The need for US-Russian cooperation for the resolution of Middle East problems, prominently among them the Syrian conflict, had been obvious from the start (1). On February 22, the United States and the Russian Federation, Co-Chairs of the International Syria Support Group (ISSG), issued the “Joint Statement on Cessation of Hostilities in Syria”. Since then, it has also been obvious that reaching a common understanding on “who is a terrorist and who is not” would be a key issue (2). Because, under the terms of the “Cessation”, Russia and the US were expected to delineate, with other members of the ISSG’s Ceasefire Task Force, the territory held by “Daesh, Jabhat al-Nusra” and other terrorist organizations designated by the UN Security Council” which were excluded from the cessation of hostilities. This was to prove a difficult task in view of the complicated ground situation and the diverse interests involved. Okumaya devam et →
“Cessation of Hostilities in Syria”, worked out between Russia and the US and approved by the UNSC through Resolution 2268, entered into force on February 27, 2016. For two months, despite violations, it seemed to hold inspiring cautious optimism. However, two major challenges remained.
The first was the launching of not just talks but “meaningful talks” between the regime and the opposition. On March 21, Reuters reported that U.N. envoy Staffan de Mistura described Syria’s political transition as “the mother of all issues” in response to regime’s representative Bashar Ja’afari who said that Assad’s future had “nothing to do” with the negotiations.
The second was how to deal with terrorist organizations not only as a short-term battlefield issue but also a long-term problem for Syria and beyond. Under the terms of the “Cessation of Hostilities in Syria”, Russia and the US were expected to delineate, with other members of the ISSG’s Ceasefire Task Force, the territory held by “Daesh, Jabhat al-Nusra” and other terrorist organizations designated by the UN Security Council” which were excluded from the cessation of hostilities. It was obvious that in view of conflicting interests this would be easier said than done. Okumaya devam et →
In early February scientists announced that they had finally detected gravitational waves, the ripples in the fabric of space and time that Einstein predicted a century ago. They are only to be congratulated. Their achievement must have caused consternation among those who failed to foresee the ripple effect of the Syrian conflict now in its sixth year.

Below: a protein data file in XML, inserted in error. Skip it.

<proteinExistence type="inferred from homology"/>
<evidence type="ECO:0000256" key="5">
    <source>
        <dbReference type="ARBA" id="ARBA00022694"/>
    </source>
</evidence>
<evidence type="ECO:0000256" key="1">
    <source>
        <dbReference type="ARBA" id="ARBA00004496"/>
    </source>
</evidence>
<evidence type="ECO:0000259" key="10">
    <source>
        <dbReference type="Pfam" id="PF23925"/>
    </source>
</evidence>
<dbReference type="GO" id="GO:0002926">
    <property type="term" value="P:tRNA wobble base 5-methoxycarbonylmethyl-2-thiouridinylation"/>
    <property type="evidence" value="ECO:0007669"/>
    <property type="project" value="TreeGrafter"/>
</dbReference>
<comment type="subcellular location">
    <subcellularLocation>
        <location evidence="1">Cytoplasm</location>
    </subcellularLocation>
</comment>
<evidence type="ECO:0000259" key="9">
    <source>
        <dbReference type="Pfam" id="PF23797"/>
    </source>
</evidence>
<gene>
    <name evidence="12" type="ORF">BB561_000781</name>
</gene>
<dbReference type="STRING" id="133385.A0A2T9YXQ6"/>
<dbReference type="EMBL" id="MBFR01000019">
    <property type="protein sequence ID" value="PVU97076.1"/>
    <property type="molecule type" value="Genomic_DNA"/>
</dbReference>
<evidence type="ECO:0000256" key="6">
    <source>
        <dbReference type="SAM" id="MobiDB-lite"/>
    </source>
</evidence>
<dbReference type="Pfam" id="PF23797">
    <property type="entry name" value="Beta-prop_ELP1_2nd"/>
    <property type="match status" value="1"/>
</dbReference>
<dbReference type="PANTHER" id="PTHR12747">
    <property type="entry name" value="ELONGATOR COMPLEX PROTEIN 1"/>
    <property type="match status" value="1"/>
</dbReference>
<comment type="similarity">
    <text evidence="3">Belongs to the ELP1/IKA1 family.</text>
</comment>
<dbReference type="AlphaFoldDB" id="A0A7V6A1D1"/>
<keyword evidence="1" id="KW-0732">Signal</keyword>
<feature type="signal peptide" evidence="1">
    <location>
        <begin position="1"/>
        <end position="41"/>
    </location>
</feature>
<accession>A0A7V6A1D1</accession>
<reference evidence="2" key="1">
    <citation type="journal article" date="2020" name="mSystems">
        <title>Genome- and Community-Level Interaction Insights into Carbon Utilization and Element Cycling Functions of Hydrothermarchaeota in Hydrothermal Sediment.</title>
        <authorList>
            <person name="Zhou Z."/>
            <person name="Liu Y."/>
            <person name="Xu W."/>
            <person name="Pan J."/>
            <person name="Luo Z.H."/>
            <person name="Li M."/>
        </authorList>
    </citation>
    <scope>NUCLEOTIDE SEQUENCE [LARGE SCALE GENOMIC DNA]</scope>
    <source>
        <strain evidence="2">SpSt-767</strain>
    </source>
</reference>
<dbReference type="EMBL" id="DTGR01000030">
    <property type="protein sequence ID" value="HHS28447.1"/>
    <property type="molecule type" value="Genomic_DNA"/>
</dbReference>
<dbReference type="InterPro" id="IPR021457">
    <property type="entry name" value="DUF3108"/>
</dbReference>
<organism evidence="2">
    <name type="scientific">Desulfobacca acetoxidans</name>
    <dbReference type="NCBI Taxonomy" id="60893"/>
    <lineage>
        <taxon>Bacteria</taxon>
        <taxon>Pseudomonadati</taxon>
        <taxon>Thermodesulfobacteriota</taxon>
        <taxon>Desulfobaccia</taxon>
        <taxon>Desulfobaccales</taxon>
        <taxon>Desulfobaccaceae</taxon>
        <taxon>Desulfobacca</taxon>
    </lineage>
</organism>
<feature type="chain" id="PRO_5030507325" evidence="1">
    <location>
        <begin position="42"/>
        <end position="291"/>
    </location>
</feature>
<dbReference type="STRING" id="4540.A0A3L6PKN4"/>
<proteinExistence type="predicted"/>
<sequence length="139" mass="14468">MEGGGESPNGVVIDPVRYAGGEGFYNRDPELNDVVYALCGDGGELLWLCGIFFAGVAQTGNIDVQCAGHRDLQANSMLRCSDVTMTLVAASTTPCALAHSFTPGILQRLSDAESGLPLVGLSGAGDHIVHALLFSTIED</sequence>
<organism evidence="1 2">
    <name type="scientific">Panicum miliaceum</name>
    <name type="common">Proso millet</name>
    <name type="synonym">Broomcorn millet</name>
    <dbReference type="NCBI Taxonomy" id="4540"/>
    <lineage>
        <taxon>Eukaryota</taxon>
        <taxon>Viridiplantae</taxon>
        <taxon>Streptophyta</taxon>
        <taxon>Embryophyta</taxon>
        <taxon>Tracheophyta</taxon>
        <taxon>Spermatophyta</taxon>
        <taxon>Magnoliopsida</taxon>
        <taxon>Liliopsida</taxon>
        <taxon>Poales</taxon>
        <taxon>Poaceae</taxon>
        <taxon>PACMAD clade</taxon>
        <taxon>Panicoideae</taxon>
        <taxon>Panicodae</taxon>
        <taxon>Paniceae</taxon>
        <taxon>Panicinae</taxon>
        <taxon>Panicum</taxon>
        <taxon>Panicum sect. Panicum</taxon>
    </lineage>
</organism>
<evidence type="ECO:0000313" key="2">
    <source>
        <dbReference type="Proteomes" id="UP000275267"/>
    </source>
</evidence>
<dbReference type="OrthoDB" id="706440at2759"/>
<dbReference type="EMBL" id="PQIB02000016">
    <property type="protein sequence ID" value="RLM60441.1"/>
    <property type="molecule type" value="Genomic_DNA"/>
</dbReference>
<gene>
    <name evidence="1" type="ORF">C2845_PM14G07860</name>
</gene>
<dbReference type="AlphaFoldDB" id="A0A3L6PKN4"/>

Middle East’s widened sectarian war, the chaos it has created, ISIL’s growing outreach, the recent string of terrorist attacks which have shaken Turkey and Europe and the refugee issue can all be traced to the beginning of the Syrian conflict. Regardless of his many shortcomings and failures one must credit President Assad for his self-fulfilling prophecy. In October 2012 he said that Syria’s downfall would put the entire Middle East on fire. Now it is not just the region that is on fire. The flames have reached Africa and Europe.
The road map for Syrian political transition which the UN Security Council (UNSC) approved through Resolution 2254 envisaged the Syrian government and the opposition engaging in formal negotiations in early January 2016. It also envisaged a nationwide ceasefire, establishing of non-sectarian governance, drafting of a new constitution, free and fair elections within eighteen months. Okumaya devam et →
Following the terrorist attacks in Paris President Hollande declared that France was at war. President Obama called the attacks “an attack on the civilized world”. In a telegram to his French counterpart, Russian President Vladimir Putin said that the attacks were “the latest testimonial to the barbaric essence of terrorism which throws down a challenge to human civilization”. Chancellor Angela Merkel said: “This attack on liberty targets not only Paris, it targets all of us and it has hit all of us, and that is why we will also all respond together.”
Despite such expressions of solidarity, the question “how to conduct this war?” remains because this is not just about just fighting the Islamic State (ISIL) in Iraq and Syria. It is also about finding ways and means to discredit its ideology; diminishing its appeal; narrowing its base; creating platforms if not alliances between the West, Russia and Moslem countries. This is a huge task, now further complicated by problems of homeland security and the Syrian refugees. Okumaya devam et →